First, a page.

The company seems intent on pulling every last drop out of it's current wells, some with 60 years of production, before moving on to new wells in 2013.

Let's think about this. If you were CEO of the 9th largest company on the planet and you wanted to drive up oil prices, wouldn't it make sense to make a comment like that?

We are not saying that he would stoop to such measures to boost his bank account. We would never say that. Still, you have to admit, it seems a little curious.

Even Gabrielli said that "We think we are the best company, because we have the best knowledge, expertise, technical capacity and can meet financial needs…"

If these wells are running dry, Petrobras has known about it for a long time now. And it has known for a long time that the new wells won't be available for another four years.

It doesn't sound like they would be caught off guard by the production issues. It seems more like a play to drive up oil prices.

Even one of the world's best investors is bullish on Petrobras.

George Soros, who manages the $2.6 billion Quantum Fund, just made Petrobras his single largest holding. Petrobras now accounts for almost 22% of the total portfolio, and energy stocks are just shy of 50% of his portfolio. If George Soros is this heavily invested in Petrobras, chances are he has done some serious homework, and agrees the production numbers are obtainable.

Our view is that at some point in the not-too-distant future, oil will resume it's steady march back above $100/ barrel. Now is a great time to purchase energy companies. If George Soros is doubling down, one could do worse than follow his lead.

Speaking of which, members of Options Power Trader have been seeing tremendous gains on energy stocks lately. A trade on Noble Energy produced a gain of 116% recently. To learn more about the Options Power Trader, click here.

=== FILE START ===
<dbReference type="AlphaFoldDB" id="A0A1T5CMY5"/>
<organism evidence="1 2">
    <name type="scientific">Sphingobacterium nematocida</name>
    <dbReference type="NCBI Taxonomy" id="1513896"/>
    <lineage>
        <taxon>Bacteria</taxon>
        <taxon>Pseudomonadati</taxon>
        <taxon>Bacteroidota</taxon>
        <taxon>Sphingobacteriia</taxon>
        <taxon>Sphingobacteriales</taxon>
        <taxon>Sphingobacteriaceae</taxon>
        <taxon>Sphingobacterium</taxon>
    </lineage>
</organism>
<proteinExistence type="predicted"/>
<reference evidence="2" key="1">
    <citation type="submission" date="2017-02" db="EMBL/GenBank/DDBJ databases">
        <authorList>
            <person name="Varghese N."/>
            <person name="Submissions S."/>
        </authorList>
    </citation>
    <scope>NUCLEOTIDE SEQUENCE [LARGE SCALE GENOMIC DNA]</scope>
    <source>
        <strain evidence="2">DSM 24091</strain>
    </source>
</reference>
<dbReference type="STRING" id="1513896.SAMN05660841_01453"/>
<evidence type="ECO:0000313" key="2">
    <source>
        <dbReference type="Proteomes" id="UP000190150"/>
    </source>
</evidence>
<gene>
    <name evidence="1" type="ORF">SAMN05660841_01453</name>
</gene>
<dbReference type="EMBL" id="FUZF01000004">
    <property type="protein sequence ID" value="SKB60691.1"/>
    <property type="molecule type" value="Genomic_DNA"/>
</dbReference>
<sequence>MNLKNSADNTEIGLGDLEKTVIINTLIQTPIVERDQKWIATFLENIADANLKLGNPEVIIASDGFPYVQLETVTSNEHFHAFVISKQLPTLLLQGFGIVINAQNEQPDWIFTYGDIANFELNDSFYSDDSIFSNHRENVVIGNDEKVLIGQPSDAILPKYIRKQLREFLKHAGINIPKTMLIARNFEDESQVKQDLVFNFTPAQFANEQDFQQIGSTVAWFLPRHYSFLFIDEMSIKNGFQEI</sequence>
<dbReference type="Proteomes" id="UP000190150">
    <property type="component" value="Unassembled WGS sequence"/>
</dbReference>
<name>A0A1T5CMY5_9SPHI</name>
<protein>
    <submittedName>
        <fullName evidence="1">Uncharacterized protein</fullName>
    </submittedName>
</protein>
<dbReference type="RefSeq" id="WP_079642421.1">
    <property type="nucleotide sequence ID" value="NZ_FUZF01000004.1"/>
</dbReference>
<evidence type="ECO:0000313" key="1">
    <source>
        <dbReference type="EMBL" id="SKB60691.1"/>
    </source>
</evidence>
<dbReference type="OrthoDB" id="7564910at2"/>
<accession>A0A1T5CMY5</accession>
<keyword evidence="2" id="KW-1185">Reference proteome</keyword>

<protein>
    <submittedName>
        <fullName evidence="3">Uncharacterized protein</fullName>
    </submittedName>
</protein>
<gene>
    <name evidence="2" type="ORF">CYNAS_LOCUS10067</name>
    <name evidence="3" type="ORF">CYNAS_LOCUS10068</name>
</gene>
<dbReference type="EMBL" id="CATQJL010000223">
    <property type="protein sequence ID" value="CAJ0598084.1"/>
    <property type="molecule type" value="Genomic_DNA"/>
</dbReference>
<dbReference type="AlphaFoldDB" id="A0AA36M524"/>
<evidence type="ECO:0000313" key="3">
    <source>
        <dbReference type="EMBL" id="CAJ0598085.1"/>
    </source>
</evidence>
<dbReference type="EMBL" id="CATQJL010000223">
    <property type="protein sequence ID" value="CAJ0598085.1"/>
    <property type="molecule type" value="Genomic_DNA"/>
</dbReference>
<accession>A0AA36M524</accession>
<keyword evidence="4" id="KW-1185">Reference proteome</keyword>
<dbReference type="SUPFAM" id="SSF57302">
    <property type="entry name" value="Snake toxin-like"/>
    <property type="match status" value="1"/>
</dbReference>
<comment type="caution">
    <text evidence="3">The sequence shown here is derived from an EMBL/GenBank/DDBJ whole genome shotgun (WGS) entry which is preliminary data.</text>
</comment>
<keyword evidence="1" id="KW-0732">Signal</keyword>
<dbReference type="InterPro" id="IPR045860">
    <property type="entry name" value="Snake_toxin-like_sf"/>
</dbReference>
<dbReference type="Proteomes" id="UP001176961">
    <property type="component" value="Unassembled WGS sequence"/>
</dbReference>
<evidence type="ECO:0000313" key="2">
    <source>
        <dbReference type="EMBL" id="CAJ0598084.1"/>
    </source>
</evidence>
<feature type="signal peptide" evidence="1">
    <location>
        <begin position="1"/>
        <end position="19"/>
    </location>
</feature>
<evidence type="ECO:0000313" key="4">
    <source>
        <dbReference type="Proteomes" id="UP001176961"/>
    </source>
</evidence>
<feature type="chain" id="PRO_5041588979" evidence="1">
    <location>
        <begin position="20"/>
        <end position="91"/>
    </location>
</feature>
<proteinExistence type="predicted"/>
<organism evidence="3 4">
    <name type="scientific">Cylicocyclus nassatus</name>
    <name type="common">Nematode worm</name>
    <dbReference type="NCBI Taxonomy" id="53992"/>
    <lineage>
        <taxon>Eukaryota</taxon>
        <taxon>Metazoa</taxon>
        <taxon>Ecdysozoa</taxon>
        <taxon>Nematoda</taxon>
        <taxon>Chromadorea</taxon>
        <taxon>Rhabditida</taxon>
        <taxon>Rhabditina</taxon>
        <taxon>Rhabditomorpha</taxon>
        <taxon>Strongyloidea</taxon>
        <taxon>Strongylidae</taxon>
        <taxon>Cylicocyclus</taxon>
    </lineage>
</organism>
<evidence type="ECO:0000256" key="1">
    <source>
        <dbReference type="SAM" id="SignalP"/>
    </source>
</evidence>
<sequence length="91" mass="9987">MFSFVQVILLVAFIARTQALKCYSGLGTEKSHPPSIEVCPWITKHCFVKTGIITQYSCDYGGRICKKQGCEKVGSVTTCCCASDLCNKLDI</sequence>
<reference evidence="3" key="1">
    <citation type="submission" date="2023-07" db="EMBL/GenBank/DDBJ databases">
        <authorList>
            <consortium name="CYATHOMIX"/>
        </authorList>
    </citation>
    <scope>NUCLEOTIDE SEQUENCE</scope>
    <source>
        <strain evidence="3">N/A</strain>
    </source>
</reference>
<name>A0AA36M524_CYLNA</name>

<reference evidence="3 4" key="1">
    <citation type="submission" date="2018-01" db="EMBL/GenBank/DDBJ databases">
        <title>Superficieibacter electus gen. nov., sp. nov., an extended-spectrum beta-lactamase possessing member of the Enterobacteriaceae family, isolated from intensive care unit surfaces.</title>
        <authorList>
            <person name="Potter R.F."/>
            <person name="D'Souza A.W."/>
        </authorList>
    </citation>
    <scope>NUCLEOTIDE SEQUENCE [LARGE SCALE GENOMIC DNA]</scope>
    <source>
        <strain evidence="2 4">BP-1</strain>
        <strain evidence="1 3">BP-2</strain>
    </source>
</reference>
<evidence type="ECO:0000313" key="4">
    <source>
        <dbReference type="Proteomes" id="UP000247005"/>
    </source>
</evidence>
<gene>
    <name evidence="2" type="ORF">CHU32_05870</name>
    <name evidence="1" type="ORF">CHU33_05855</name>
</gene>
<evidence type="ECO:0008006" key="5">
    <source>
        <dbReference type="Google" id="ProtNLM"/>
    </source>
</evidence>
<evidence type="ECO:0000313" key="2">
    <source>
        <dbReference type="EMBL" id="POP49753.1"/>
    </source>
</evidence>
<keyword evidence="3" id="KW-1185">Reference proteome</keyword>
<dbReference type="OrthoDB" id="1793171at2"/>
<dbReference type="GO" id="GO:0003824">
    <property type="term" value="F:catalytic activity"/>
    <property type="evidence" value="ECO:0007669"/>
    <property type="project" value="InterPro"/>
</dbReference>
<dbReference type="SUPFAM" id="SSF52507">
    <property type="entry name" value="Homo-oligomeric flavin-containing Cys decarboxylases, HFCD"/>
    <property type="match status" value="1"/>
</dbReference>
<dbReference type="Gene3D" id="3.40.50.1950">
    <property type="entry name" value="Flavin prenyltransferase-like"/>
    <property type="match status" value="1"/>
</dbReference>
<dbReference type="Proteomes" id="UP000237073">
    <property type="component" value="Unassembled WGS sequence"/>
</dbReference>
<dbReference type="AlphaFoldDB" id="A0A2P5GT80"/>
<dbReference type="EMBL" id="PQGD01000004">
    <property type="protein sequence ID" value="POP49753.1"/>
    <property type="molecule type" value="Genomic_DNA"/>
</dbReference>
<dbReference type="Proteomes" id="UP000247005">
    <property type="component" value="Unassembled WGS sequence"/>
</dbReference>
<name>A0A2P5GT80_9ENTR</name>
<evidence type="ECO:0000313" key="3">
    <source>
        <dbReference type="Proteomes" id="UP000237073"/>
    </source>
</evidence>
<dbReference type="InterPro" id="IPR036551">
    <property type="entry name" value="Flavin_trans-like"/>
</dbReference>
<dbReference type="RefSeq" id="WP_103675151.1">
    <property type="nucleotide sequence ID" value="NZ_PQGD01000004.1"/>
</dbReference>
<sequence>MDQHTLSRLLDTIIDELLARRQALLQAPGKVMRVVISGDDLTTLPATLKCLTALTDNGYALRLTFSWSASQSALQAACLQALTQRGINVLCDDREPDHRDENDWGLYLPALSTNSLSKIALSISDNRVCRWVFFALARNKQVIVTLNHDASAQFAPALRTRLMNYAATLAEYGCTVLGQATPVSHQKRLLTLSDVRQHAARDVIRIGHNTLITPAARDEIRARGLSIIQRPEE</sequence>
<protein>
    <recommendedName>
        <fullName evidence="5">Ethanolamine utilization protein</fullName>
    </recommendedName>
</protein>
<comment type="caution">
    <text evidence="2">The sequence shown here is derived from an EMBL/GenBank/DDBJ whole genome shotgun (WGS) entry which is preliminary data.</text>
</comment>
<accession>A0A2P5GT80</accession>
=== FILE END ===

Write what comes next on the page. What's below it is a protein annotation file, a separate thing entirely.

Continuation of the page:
How to game the market like a gambling pro.

Every stock picker claims to have the perfect set of data to beat the market.

If an old NFL team wins the Super Bowl, the market is supposed to have a good year is a popular example (thanks Steelers!).

The problem here is that most of these equations are based on data has been analyzed in a vacuum and backtested to show a correlation where one might not really exist.

With modern computing power, the sheer amount of data that can be gathered is astronomical, as is the number of ways this data can be "mined" and sold as a sure-fire way to beat the market.

"These guys are worse than con men. At least con men admit they are cheating you. These guys really believe this garbage," said Andrew Gordon, our value investing expert.

To show what a sham most of these "proprietary trading systems" are, the author of the book "Nerds on Wall Street", David Leinweber, decided to undertake an effort in the absurd.

He found that the annual butter production (yes, butter, I can't make this up folks) in Bangladesh explains "75% of the variation in the annual returns of the Standard & Poor's 500-stock index."

You have the market beat right there. Case closed. For this advice I'd like to collect the usual 2/20 hedge fund fee please…

What's that you say? Not good enough? Ok, let's try a little harder.

Add to the annual production of butter in Bangladesh the cheese production of the U.S. and the total population of sheep in the U.S. and Bangladesh. That kicks up the predictability of past U.S. stock returns to 99%.

Andrew Gordon has a simple formula for success that doesn't rely on smoke and mirrors. "I look for the strongest companies that show quarter after quarter a desire to increase shareholder value". You can learn more about this elite group here.

Good Investing,

Bob Irish
Investment Director
Investor's Daily Edge

We want your feedback! Let us know your thoughts on this article. Email us at Email:


Bob Irish - Investment Director
Andy Gordon - Editorial Contributor
Jon Herring - Editorial Director
Ted Peroulakis - Editorial Contributor
Christian Hill - Managing Editor
Dr. Russell McDougal - Editorial Contributor
Steve McDonald - Editorial Contributor
Michael Masterson - Editor Emeritus